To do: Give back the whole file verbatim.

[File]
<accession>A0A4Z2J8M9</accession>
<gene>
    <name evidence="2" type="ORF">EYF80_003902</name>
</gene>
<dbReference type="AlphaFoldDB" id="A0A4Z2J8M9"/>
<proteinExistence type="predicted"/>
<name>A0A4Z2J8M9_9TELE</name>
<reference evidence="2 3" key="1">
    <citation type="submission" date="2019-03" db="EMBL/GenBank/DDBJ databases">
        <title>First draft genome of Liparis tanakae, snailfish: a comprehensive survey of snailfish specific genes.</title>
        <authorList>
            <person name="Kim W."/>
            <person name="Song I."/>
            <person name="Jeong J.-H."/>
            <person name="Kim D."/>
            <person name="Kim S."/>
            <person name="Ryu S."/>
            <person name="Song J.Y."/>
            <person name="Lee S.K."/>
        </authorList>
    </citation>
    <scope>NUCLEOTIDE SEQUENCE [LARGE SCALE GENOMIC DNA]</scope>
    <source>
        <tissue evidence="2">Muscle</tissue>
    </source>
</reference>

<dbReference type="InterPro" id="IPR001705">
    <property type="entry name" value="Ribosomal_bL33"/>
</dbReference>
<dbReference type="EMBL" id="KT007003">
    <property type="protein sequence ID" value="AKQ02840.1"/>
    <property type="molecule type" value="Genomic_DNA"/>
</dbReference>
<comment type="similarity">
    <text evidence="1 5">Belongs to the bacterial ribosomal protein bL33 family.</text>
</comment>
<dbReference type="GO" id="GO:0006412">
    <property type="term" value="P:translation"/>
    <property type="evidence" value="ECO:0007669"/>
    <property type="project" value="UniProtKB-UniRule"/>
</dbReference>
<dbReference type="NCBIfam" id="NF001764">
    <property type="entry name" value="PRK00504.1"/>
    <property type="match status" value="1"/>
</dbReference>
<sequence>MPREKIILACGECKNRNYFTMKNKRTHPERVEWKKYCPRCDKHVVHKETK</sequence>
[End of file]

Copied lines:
<accession>A0A4Z2J8M9</accession>
<gene>
    <name evidence="2" type="ORF">EYF80_003902</name>
</gene>
<dbReference type="AlphaFoldDB" id="A0A4Z2J8M9"/>
<proteinExistence type="predicted"/>
<name>A0A4Z2J8M9_9TELE</name>
<reference evidence="2 3" key="1">
    <citation type="submission" date="2019-03" db="EMBL/GenBank/DDBJ databases">
        <title>First draft genome of Liparis tanakae, snailfish: a comprehensive survey of snailfish specific genes.</title>
        <authorList>
            <person name="Kim W."/>
            <person name="Song I."/>
            <person name="Jeong J.-H."/>
            <person name="Kim D."/>
            <person name="Kim S."/>
            <person name="Ryu S."/>
            <person name="Song J.Y."/>
            <person name="Lee S.K."/>
        </authorList>
    </citation>
    <scope>NUCLEOTIDE SEQUENCE [LARGE SCALE GENOMIC DNA]</scope>
    <source>
        <tissue evidence="2">Muscle</tissue>
    </source>
</reference>

<dbReference type="InterPro" id="IPR001705">
    <property type="entry name" value="Ribosomal_bL33"/>
</dbReference>
<dbReference type="EMBL" id="KT007003">
    <property type="protein sequence ID" value="AKQ02840.1"/>
    <property type="molecule type" value="Genomic_DNA"/>
</dbReference>
<comment type="similarity">
    <text evidence="1 5">Belongs to the bacterial ribosomal protein bL33 family.</text>
</comment>
<dbReference type="GO" id="GO:0006412">
    <property type="term" value="P:translation"/>
    <property type="evidence" value="ECO:0007669"/>
    <property type="project" value="UniProtKB-UniRule"/>
</dbReference>
<dbReference type="NCBIfam" id="NF001764">
    <property type="entry name" value="PRK00504.1"/>
    <property type="match status" value="1"/>
</dbReference>
<sequence>MPREKIILACGECKNRNYFTMKNKRTHPERVEWKKYCPRCDKHVVHKETK</sequence>